There's more to this game then you seem to think. The thing Amazon has that you're missing is customers that trust you. That's not cheap.ans easy to acquire.

Go sell it on your website with free shipping. Nobody cares.


You're shopping online, with a credit card. You don't have to trust anyone... You can't lose. That's by design of Visa, MasterCard, Amex, etc. You'll always get your money back.

So try a few online stores... There's a few you've probably heard of, Newegg, DSW, Chewy, and more. We'll earn your repeat business, otherwise you move on to some other online store.

That's how this business works.

How'd you come to trust Amazon in the first place? You tried a purchase, and were satisfied with the experience. They earned your trust just, like any store, physical or virtual.


No, that's not how it works.

People develop trust relationships with the online places they shop. They aren't trusting their credit card, they're trusting the merchant to not need to use the credit card security/safety features.

None of those stores you mentioned are anywhere near amazon or have amazon's customer service reputation.

The idea isn't "howd you come to trust amazon" but "how do you compete with amazon while they have more trust and better shipping than you."

I and everybody else dont shop at infinite places. You check the usual suspects when looking for something. You dont say "I'll take a bet I'll get this at the advertised price and shipping time because I have a credit card."

I want that thing. I dont want to fuck around with my credit card company and then order the thing from someone else.

You are mistaking the problem amazon had with the problem everyone else has - trying to compete with amazon.


The same question still applies: "How'd you come to trust Amazon?"

Initially, you didn't trust Amazon. They earned your trust somehow, no?

The same with any other company.

I highly doubt Newegg is going to throw away their entire business and reputation just to screw you out of $100.

In fact, I'd wager they take your customer relationship more seriously because they are smaller than Amazon.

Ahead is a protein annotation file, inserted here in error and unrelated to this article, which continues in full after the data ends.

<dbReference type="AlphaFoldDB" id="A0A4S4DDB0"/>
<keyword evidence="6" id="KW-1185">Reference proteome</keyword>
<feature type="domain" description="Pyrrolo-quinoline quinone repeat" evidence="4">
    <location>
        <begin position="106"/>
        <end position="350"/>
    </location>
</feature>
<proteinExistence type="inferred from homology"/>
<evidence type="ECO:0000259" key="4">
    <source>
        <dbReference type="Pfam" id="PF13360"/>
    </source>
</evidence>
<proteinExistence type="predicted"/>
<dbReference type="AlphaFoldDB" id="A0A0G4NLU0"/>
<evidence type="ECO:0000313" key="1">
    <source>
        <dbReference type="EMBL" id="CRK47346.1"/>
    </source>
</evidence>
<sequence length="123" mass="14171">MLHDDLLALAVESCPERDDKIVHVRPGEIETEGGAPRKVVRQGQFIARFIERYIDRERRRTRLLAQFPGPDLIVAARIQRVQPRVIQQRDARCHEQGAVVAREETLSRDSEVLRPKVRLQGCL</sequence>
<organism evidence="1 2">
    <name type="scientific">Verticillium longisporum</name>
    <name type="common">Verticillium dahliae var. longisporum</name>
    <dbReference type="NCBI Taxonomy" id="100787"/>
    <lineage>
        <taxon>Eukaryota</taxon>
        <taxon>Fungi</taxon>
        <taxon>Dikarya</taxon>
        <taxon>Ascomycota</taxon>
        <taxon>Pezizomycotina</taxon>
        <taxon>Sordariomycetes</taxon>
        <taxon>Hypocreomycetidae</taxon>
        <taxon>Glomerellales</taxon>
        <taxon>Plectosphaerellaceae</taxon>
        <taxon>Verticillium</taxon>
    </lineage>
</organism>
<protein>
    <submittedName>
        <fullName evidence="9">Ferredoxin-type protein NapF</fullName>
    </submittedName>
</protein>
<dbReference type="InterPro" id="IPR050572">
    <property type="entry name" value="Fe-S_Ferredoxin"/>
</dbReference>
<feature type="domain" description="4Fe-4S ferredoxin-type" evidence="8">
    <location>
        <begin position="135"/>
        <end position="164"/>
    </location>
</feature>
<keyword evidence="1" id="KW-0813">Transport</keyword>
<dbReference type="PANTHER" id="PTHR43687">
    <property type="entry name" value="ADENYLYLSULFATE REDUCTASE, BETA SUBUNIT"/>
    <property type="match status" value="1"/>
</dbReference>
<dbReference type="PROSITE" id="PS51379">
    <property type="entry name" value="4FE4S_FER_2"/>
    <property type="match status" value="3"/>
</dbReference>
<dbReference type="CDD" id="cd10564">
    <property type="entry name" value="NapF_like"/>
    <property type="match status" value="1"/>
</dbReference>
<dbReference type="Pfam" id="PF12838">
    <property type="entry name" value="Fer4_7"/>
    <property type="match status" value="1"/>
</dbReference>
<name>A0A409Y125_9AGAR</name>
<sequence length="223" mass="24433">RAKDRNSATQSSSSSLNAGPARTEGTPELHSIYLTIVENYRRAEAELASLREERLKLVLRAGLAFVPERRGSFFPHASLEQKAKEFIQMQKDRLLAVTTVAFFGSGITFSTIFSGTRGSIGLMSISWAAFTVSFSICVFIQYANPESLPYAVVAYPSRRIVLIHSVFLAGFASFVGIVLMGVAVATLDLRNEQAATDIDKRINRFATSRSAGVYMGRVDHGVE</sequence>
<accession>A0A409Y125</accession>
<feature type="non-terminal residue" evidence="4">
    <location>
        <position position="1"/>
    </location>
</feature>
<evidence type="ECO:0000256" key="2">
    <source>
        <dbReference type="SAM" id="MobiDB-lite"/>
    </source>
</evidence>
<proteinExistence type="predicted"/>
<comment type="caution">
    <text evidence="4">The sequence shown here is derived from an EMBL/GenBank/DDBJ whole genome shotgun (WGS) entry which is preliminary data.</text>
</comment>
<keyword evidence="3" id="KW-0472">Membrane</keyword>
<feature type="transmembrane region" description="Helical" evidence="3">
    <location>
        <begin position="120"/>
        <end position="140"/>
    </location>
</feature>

Meanwhile, as evidenced in this thread and others anytime Amazon comes up... Amazon seems perfectly willing to throw away their relationship with you over $100 of counterfeit goods.


>I highly doubt Newegg is going to throw away their entire business and reputation just to screw you out of $100.

You'd be dead wrong. Newegg was bought by Liaison Interactive in 2016 and has been in steep decline since.

They lost their customer service advantage to amazon years before that.

Customer service isn't a checkbox its a series of systems and when one company does it better they win.

If you're unhappy with your purchase amazon will take it back, most of the time you won't pay shipping. Newegg doesn't enjoy the same reputation.

Amazon does have an issue with counterfeit goods I don't understand given their data driven supply chain, so I hope they can solve it soon. If not someone else will eventually figure it out do better.


The overwhelming majority of products sold on Amazon are from 3rd parties. That's where the counterfeit goods problem comes from. There's no easy solution there.

Also, we shouldn't laser focus in on just one company. Newegg was an example... and it's still the place to buy computer hardware. Their customers do enjoy free returns, and often free shipping too.

Zeroing in on just Amazon is like cutting off your nose to spite your face.

In the end, I guess we'll have to agree to disagree.


>The overwhelming majority of products sold on Amazon are from 3rd parties. That's where the counterfeit goods problem comes from. There's no easy solution there.

Amazon could figure out which 3rd parties supplied it and get them to better police their supply line.

Newegg is not "the place" to buy computer harware. and its reputation is garbage.